Auto insurance reform resulted in price declines, New Jersey official says

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A report on the auto insurance industry shows that average prices declined in the Garden State

New Jersey Assemblyman Louis Greenwald said this week that broad auto insurance reform in 2003 is paying dividends for New Jersey drivers.

Greenwald, the chairman of the state Budget Committee, cited a report released this week by the National Association of Insurance Commissioners. The report details average premium costs paid in each state and the District of Columbia in 2006 and 2007.

Between 2004 and 2007, Greenwald said, auto insurance premiums in the Garden State fell 9.6 percent. New Jersey drivers paid an average of $1,221 in 2004, $1,152 in 2006 and $1,104 in 2007.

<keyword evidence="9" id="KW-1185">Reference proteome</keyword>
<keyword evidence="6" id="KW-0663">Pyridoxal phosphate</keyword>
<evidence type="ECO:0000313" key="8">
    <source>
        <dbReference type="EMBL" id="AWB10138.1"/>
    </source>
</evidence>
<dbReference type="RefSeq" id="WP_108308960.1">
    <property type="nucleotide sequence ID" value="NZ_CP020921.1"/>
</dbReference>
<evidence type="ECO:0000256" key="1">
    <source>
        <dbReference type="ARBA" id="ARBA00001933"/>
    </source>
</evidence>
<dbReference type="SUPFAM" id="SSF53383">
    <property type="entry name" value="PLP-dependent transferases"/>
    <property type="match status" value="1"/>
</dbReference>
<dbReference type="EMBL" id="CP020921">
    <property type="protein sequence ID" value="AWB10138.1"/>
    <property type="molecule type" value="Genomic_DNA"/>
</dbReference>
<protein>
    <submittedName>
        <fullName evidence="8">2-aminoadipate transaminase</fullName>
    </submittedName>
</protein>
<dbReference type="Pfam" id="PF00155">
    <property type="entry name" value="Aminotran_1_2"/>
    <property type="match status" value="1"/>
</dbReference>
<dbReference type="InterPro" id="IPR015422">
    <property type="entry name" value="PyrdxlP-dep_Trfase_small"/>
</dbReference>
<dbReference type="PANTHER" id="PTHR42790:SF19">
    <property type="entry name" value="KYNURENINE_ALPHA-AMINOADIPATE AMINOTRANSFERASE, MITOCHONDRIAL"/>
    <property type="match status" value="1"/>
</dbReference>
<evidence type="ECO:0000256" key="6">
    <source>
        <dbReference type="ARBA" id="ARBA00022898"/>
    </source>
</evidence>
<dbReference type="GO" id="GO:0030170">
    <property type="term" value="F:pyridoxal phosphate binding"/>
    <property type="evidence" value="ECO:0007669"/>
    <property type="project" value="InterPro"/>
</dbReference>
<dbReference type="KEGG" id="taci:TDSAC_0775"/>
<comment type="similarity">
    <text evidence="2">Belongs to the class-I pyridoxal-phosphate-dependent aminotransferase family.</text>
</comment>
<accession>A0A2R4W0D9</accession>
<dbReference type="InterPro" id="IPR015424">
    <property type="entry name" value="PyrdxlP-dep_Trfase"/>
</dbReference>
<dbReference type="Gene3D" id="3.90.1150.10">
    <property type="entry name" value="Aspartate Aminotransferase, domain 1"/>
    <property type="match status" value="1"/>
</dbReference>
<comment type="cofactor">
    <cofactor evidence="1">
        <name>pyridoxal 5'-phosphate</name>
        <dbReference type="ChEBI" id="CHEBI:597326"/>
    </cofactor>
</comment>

By passing a reform bill in 2003, New Jersey politicians "stabilized the market, increased competition and increased access to insurance," in addition to lowering auto insurance costs, Greenwald suggested.

He noted that the state still has the highest insurance costs in the nation, adding that Delaware, New York, Rhode Island and Louisiana could outpace New Jersey if current trends continue. But there is no "silver bullet" to deal with the fact that New Jersey is the "nation's most densely populated state," Greenwald said.

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Posted: December 2, 2009

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